While writers strive for a dramatic plot, stories are always about people and their relationships to each other. Here’s a character sketch from my notebook on the protagonist of A Thousand Perfect Things. Available in paper and the eBook at $5.99.
In 1857 Tori Harding is eighteen years old. She lives in world where magic has lately invaded her country, escaping from a mystical continent called Bharata.
Tori is a devoted student of her grandfather, Sir Charles Littlewood/ She has a passionate love of science and especially botany, a discipline learned from Sir Charles. She suffers from a club foot, and this infirmity has oddly made it acceptable for her to train in science, since she has little hope of marriage.
Far too used to expressing her opinions, Tori can be brash in social settings, something she tries (a little) to control for the sake of her sister (Jessa’s) need for a suitable match and in light of her mother’s relentless social agenda to brighten Jessa’s hopes. Read More…
I’ve curled up with some lovely reads lately. Here’s a list of my recommended reads, ranging from fantasy to mystery, thriller and suspense.
Deadly Faux – Larry Brooks
This ingenious thriller features one of the genre’s best characters, Wolf Schmidt. He’s cynical, out for himself, and has a mouth that will kill him someday – but he’s also sweet, scary smart and sexy. Brooks keeps him believably on the edge of truly appalling danger, while getting laughs in all the right places. For a double treat, pick up the first Schmidt book, Bait and Switch. (Thriller)
Hull Zero Three – Greg Bear
A wildly inventive story of a generation ship run amok. I loved how the main character grew, coming into his memories and his humanity. This was accomplished with a deft touch, humor and mystery. The generation ship is a sheer marvel, technically wondrous and fittingly strange. Stunning work. One of Greg Bear’s best. (Science Fiction)
Theme is a loaded word. In fiction, it aroused the suspicion that we’re preaching about something. Can’t we just give the story a compelling plot and great characters? Why should there be a theme?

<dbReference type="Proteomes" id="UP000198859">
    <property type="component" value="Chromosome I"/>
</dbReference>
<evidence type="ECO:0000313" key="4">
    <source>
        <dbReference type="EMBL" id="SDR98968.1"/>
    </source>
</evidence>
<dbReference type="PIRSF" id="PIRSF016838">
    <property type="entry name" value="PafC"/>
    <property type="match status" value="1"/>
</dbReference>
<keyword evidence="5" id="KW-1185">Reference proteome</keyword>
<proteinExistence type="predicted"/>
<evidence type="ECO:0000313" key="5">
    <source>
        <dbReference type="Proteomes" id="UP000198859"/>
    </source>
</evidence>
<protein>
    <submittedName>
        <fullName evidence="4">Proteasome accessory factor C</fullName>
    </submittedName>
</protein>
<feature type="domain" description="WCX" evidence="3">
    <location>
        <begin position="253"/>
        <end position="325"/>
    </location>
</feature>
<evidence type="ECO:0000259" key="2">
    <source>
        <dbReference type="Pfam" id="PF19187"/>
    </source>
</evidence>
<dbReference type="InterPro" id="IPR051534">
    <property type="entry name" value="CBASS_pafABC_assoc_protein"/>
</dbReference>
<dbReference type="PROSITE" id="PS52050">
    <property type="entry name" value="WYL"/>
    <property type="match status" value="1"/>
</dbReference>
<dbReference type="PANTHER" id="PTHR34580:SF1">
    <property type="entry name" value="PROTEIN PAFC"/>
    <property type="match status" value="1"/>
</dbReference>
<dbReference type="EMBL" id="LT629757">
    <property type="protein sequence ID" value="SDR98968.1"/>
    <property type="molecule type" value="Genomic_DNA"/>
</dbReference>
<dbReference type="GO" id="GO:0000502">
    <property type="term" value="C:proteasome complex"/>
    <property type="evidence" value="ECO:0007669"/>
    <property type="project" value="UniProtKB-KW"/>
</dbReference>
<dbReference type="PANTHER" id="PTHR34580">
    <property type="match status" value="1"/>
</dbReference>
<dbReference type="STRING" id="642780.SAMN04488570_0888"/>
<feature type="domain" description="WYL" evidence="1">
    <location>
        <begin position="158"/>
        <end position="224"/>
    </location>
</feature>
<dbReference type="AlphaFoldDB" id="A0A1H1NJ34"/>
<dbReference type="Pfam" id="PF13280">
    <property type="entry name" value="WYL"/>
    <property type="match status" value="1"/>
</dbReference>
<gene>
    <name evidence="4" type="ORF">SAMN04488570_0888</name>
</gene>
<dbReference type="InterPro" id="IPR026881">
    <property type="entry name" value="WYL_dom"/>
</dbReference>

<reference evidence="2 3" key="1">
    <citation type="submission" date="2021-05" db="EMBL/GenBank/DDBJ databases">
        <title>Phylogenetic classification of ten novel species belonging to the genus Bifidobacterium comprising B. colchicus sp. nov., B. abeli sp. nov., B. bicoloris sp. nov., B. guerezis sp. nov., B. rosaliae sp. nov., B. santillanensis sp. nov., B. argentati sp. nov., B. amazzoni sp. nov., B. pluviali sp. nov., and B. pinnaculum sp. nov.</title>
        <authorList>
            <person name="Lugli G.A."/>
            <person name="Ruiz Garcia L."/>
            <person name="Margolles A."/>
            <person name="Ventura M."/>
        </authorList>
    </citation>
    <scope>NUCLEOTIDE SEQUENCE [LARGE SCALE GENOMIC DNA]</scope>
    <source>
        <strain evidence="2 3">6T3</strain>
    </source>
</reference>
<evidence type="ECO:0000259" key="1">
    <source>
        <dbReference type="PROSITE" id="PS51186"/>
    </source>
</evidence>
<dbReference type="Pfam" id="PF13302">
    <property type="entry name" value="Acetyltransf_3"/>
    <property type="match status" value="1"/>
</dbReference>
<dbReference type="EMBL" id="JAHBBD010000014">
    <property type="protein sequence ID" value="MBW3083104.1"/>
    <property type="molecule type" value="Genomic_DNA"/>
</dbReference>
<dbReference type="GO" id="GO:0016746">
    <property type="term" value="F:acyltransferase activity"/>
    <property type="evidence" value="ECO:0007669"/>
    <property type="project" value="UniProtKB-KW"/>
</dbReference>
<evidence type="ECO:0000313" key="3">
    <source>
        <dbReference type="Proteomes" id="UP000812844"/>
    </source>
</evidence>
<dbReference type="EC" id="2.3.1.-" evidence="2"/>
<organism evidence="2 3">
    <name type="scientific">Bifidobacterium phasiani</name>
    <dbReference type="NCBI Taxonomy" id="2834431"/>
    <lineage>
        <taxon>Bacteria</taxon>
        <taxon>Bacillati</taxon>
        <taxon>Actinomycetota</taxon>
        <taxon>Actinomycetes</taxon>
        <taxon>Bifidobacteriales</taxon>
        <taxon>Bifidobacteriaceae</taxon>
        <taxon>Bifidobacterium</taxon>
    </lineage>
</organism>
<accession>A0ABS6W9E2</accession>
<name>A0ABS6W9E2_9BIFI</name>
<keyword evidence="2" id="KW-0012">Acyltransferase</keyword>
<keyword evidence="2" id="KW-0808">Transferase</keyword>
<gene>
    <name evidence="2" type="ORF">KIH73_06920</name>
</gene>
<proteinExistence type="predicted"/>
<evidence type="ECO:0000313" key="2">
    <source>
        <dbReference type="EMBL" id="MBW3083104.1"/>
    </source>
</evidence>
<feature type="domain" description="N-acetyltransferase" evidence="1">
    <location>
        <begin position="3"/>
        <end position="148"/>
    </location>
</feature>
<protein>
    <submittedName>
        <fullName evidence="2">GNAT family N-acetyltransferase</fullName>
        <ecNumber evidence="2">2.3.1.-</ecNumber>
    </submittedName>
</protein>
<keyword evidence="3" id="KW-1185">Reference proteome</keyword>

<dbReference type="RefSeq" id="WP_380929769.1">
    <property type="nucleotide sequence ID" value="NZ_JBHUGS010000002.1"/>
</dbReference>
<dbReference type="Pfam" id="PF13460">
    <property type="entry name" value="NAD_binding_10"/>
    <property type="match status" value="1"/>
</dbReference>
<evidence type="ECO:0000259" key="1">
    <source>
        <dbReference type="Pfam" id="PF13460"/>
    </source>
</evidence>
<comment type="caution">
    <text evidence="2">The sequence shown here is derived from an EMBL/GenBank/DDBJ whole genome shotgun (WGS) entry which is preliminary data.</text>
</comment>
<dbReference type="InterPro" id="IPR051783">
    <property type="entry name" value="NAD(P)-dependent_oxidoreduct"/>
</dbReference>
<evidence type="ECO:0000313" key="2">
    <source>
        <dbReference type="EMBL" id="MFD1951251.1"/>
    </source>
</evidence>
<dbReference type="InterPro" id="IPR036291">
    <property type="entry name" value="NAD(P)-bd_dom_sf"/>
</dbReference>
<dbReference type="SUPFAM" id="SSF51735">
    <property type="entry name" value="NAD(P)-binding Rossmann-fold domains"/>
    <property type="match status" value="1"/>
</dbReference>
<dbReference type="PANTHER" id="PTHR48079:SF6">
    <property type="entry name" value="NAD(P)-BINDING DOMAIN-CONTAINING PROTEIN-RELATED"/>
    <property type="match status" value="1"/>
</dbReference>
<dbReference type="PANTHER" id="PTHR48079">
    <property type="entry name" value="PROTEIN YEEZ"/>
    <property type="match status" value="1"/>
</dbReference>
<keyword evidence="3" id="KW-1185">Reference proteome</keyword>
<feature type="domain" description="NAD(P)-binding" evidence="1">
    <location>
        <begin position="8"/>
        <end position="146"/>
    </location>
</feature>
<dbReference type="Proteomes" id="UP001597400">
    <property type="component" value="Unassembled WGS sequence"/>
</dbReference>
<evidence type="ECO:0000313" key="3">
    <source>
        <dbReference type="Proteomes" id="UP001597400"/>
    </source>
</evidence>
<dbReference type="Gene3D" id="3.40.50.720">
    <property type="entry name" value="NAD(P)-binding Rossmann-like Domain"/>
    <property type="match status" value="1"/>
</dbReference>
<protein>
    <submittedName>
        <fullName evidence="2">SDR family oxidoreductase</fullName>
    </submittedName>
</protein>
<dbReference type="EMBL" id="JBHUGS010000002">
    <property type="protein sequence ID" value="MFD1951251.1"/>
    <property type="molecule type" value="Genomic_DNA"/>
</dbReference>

The Golden Theme: How to Make Writing Appeal to the Highest Common Denominator
The answer, I’ve been learning, is that theme is to help clarify for the writer, why she or he is writing the book. And what the book will be about, boiled down to its essence.
I usually come into a novel’s theme after working on concept and characters for a couple weeks at the outset of my planning process, I develop/recognize the book’s theme about then, and it guides the major decisions of the plot and much of the execution.
In fact, theme has guided every book I’ve written since 2008. Because of Brian McDonald. Read More…
Before we utterly leave behind the old year, I’m looking back in gratitude. I often remember the tough parts of the year: the set backs, the worries. Not today! I’m lookin’ at the good stuff, and making a proper list.
JAN: Started on a new novel idea. As I pulled the strands together, fell in love with it. A gift!
FEB: Shopped for a dress to wear for son’s wedding. (OK, it’s not about the dress. . .)
MAR: My publisher put the exact right cover on my upcoming book. (Thanks for all the help here on this blog!) Also published a short story, “The Spires of Greme,” in Solaris Rising 2.
APR: Went canoeing on the Columbia River (near my house) for the first time. Serene and beautiful! Read More…
Courage, faith, balance. Essentials for the writing life
This year on my blog I’ve had fun sharing my views, exploring the writing industry and tracking the launch of my new book.
I’m very grateful to those of you who drop by from time to time check out the goings on and say hello. It’s nice to know we’re not alone in this rather hermit-like practice of writing.
So, many thanks for helping to make this a great year, one for which I am deeply thankful, at least today, when I consider how blessed I am to be able to write stories and have contact with so many friends and acquaintances!
The Best of My Blog This Year.
The Next Fiction Dream Read More…